This is my first time ever linking up with Doodle Bugs Teaching for Five for Friday! It is very exciting, indeed!
This was my week...
It's Monday, and we are in back in the swing of things again! The kids have been in school for
a few weeks now (we are on a modified traditional year round
schedule). My two oldest two are in Second, and Kindergarten this year. Their 2 year
old sister couldn't resist being a part this pic too!
Swimming, swimming, swimming...Oh, the lovely, yet HOT Northern California weather! Did I mention, it gets hot
where I live? Of course, having the air conditioning not currently
working at our house doesn't help things! Thank goodness for swimming! The older two are ready to go in this pic.
I was able to create and upload a new teaching material packet on Wednesday. Hip Hip Hooray! It focuses on RESPECT and can be viewed at my Teachers Pay Teachers Store. It is filled with printables, teaching suggestions, awards, and posters.
On Thursday, I had an appointment for my oldest, and as a result I got some one on one time with my sweet kiddo! Having three little ones, sure does keep me busy, so I treasure the quiet moments I get from time to time with just one kiddo. Connection and communication are key. I'm so glad I had this time to hear all about my son's world, and to connect with him. It's so good for our souls.
My hubby's car needed a few repairs, so I volunteered to take the car to the shop for some alone time! I brought my computer with me and was able to do a bit of "fun" work while the car got repaired. Is it weird that I volunteer for the job of taking the car to the shop every time?! Proof, that breaks without kids really do recharge a mama's soul. I recommend all parents take advantage of alone time whenever possible.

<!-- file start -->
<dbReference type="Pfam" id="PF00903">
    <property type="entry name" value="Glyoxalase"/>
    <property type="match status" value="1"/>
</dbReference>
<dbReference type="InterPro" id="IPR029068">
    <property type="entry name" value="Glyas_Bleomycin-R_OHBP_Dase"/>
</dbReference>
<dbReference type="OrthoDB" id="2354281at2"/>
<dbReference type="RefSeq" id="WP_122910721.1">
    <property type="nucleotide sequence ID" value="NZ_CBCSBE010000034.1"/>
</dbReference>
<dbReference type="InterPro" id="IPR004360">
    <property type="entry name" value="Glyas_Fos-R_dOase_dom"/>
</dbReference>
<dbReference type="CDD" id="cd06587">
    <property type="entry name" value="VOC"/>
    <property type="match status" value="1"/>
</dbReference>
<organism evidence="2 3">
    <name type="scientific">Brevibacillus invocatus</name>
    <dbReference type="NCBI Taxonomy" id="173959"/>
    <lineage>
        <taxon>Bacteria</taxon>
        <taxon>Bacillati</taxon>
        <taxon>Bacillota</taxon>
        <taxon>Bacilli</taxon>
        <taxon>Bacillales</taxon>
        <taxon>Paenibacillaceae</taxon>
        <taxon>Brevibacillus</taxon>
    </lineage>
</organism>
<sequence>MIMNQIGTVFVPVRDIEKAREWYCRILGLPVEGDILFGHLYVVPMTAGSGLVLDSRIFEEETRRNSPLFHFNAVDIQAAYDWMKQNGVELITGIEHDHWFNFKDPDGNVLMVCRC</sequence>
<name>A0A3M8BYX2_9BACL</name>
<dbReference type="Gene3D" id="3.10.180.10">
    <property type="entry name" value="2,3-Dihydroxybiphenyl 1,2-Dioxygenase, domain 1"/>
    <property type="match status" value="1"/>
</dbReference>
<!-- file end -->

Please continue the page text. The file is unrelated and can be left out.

Do Your Children or Students Know How Much You Truly Care?
I think we adults, (teachers and parents) can sometimes take for granted that our students and children really understand the extent of our appreciation, our genuine desire for them to succeed, and the depths of our unconditional love for them. As parents, we hope that our children understand we are their biggest cheerleaders in life, despite our job to discipline, set boundaries, and not be their best friend. As teachers, we feel much the same. We went into teaching because we wanted to make a difference. Therefore, we want to see our students succeed. Sometimes this message can get lost behind the routine of daily tasks, tests taken, etc. While we aspire to maintain a peaceful classroom and home-life, (which may mean setting firm boundaries), we ultimately want our students and children to understand that we want nothing but the best for them. We want to teach to them in a way that best serves them, and ultimately we want to connect with them. For once that connection has been made, trust is formed, and true success can be achieved.